History of the regulators and moderators and the Shelby County war in 1841 and 1842, in the republic of Texas, with facts and incidents in the early history of the republic and state, from 1837 to the annexation, together with incidents of frontier life and Indian troubles, and the war on the reserve in Young County in 1857 Page: 21 of 42
This book is part of the collection entitled: From Republic to State: Debates and Documents Relating to the Annexation of Texas, 1836-1856 and was provided to The Portal to Texas History by the UNT Libraries.
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chance to get away, relieved himself of his chains and ran, and after a lively
chase through the cane and timber, finding it impossible to escape his pursuers,
surrendered. We started to Shelbyville and on the way were met by a company
of one hundred and seventy-three men who formed our escort to town.
The prisoners were carried to the town of Shelbyville, and there, on
Saturday at 12 o'clock, M. the citizens met in the Court House for their trial,
in being the ninth day of October, 1841. Previous to this time, at the re-capture
of the two men, they made full confession, and the third did the same, each confessing
in the absence of the others and ignorant of what had been said by them.
Each made the same statement and narrated all the circumstances of the killing
of Jackson and Lower, and these confessions were afterwards repeatedly confirmed
by them. On this testimony the citizens acted, and upon taking the vote
one hundred and seventy-four were found to have voted for their execution and
none against it. The men were then taken out and two of them executed, the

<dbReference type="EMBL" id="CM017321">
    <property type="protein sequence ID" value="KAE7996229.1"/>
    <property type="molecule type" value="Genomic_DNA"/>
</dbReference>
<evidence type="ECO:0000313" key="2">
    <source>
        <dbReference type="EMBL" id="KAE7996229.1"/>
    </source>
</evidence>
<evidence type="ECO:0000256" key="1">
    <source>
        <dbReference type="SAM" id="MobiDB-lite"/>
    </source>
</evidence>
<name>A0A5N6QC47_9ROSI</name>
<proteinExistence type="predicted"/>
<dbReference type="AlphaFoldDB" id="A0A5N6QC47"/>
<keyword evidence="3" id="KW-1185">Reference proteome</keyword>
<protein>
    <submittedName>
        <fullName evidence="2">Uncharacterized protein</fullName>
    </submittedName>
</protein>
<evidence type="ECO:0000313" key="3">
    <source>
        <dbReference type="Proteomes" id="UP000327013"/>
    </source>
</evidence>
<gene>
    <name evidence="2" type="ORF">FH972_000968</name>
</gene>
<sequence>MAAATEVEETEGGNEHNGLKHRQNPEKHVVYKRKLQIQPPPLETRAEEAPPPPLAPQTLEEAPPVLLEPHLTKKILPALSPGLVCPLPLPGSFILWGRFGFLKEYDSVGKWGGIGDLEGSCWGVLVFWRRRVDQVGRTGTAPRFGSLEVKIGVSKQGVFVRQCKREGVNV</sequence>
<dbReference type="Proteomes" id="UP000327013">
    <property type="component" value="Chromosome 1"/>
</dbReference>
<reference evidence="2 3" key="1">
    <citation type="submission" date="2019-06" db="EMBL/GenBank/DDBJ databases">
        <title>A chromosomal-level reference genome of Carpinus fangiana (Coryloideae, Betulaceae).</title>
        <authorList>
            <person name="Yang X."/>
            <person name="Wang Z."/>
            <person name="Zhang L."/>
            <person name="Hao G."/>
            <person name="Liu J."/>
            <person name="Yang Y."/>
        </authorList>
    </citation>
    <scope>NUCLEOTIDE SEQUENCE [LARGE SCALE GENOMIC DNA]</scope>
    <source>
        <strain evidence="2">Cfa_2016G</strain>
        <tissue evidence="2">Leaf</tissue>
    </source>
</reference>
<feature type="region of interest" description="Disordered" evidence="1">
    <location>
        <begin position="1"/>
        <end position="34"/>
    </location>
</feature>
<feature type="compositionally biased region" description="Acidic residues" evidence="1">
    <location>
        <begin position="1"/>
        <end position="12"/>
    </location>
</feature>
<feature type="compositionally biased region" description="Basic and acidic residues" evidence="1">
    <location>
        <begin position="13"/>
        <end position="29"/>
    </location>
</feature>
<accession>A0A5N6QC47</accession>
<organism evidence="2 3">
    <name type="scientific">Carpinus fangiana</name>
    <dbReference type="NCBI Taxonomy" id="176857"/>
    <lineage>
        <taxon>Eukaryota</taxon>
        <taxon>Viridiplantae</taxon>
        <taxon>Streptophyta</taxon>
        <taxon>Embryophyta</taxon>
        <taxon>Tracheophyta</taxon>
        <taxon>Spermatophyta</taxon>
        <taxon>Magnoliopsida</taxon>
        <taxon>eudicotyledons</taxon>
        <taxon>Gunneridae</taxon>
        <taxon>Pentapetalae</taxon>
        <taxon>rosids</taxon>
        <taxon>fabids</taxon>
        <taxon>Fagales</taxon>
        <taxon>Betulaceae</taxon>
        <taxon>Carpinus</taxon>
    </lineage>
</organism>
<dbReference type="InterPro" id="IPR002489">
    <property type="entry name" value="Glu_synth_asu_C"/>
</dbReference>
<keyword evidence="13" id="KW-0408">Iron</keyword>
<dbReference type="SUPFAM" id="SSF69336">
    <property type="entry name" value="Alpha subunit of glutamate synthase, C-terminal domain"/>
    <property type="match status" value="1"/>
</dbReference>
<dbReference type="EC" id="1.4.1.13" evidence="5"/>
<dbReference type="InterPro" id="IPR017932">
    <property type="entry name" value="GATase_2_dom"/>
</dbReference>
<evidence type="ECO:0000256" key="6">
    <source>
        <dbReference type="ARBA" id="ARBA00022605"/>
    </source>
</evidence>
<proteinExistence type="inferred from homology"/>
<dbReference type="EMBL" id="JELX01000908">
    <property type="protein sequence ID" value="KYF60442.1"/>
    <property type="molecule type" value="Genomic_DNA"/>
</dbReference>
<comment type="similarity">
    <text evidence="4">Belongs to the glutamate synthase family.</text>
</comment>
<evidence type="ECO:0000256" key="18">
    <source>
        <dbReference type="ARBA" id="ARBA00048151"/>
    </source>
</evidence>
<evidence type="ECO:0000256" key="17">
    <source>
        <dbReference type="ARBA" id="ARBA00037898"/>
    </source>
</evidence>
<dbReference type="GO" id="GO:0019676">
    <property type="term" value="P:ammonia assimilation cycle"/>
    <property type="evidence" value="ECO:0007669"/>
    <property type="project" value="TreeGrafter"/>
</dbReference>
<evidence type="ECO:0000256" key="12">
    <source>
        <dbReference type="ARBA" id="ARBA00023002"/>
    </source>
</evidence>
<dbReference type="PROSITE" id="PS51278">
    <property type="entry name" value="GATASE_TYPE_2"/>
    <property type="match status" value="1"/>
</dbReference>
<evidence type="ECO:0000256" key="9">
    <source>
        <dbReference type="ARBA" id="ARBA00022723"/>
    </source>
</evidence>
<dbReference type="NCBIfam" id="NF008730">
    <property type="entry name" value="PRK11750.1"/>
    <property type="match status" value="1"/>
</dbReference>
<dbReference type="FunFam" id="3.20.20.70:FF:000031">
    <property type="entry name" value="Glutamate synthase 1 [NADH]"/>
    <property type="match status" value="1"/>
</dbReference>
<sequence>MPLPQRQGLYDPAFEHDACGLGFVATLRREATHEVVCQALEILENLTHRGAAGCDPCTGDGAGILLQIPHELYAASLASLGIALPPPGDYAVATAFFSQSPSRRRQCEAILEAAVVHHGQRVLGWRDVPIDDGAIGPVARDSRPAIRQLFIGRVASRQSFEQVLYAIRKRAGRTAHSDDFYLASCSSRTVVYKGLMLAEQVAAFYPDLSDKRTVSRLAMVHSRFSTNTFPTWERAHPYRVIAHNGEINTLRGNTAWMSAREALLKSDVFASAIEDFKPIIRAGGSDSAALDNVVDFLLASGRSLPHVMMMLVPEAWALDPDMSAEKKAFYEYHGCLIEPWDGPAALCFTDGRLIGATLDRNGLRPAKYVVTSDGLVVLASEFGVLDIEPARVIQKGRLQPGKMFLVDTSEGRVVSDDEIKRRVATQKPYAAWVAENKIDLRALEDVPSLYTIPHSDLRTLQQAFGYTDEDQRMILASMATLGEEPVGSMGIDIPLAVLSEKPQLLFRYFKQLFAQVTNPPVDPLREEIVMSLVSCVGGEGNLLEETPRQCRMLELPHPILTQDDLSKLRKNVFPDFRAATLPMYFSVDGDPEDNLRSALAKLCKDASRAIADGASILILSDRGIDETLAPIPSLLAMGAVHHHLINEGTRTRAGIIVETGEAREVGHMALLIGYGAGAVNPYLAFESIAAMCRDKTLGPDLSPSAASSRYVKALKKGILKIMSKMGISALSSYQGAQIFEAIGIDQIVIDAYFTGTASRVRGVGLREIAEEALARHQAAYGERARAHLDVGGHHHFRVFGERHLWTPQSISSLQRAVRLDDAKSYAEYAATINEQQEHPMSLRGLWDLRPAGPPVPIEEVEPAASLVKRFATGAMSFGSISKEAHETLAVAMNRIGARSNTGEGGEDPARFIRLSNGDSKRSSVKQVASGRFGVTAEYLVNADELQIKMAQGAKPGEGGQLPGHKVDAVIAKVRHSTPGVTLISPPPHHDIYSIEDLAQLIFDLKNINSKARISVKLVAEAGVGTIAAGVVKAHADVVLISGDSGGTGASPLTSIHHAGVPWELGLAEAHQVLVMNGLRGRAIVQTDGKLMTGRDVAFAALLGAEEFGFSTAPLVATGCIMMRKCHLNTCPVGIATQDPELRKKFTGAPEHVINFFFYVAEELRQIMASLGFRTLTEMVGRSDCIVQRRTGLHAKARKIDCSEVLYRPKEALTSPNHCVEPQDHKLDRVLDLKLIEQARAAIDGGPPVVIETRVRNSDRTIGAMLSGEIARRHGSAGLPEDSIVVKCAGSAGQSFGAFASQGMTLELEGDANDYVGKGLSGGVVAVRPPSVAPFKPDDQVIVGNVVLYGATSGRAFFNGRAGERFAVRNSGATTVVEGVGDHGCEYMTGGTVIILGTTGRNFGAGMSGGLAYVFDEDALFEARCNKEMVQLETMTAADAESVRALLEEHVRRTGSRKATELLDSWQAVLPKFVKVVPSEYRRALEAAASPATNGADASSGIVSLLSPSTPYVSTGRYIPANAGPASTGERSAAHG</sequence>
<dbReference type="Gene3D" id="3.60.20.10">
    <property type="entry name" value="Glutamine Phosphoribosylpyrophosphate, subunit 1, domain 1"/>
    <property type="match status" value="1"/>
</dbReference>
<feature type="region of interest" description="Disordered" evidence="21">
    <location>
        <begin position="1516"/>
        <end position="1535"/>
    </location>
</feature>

third and youngest was spared upon his promise of reform and the earnest pleading
of Henry Reynolds, a citizen, whose sympathy was strongly excited. With
this for a time ended excitement, but in the spring following, that is to say about
March, 1842, the old troubles were revived by the return of some of the members
of the old gang and their waylaying citizens upon the public roads and in the
woods. Long and persistent efforts to catch me at disadvantage had been made
by Jim Strickland, Henry Strickland, Farrar Metcalf, Jack Crane, John Heath
and three others whose names I never learned, and at last, on the morning of
the 26th of March, 1842 I went into the woods near my house looking for my
horses, and before I had intimation of the presence of any one, or just at the
moment I discovered these men, who had concealed themselves here in the
woods to deprive me of life, I was fired upon by two shots at once; three balls
entered my hip, two struck my hand, and one striking the powder horn at my
side and going through that gave me a flesh wound. Other balls pierced my
clothing in different places. I turned and walking a few steps was again fired
upon by two persons. I cannot tell at what time any of the wounds were received
except the one in the hip, which was given me at the first fire. The assassins
then ran and I went to my house, which was no great distance, without falling
or giving way to weakness; finding my wife gone in search of me I went
to look for her; we soon met and returned home. I then went over to the
residence of Nathan Matthews about a mile. I remained there two or three
days. Immediately after my arrival at Matthews' information of the occurence
was sent over the county, and before night fifty men had assembled armed and
proceeded to look for the perpetrators. Jack Crane was arrested and brought
into my presence by Elijah Roberts, a son of Moses F. Roberts, whose energy
and activity aided materially in the support of law and order.
I will here state that the night before the shooting I had a remarkable
dream by which I was warned of what was about to occur. I saw lovely persons
surrounding and protecting me and singing the hymn "How firm a foundation;"
I joined in the singing. Other hymns were sung, and the last one sung by us
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Middleton, John W. History of the regulators and moderators and the Shelby County war in 1841 and 1842, in the republic of Texas, with facts and incidents in the early history of the republic and state, from 1837 to the annexation, together with incidents of frontier life and Indian troubles, and the war on the reserve in Young County in 1857, book, January 1, 1883; Fort Worth, Texas. (texashistory.unt.edu/ark:/67531/metapth2362/m1/21/?rotate=90: accessed April 30, 2017), University of North Texas Libraries, The Portal to Texas History, texashistory.unt.edu; .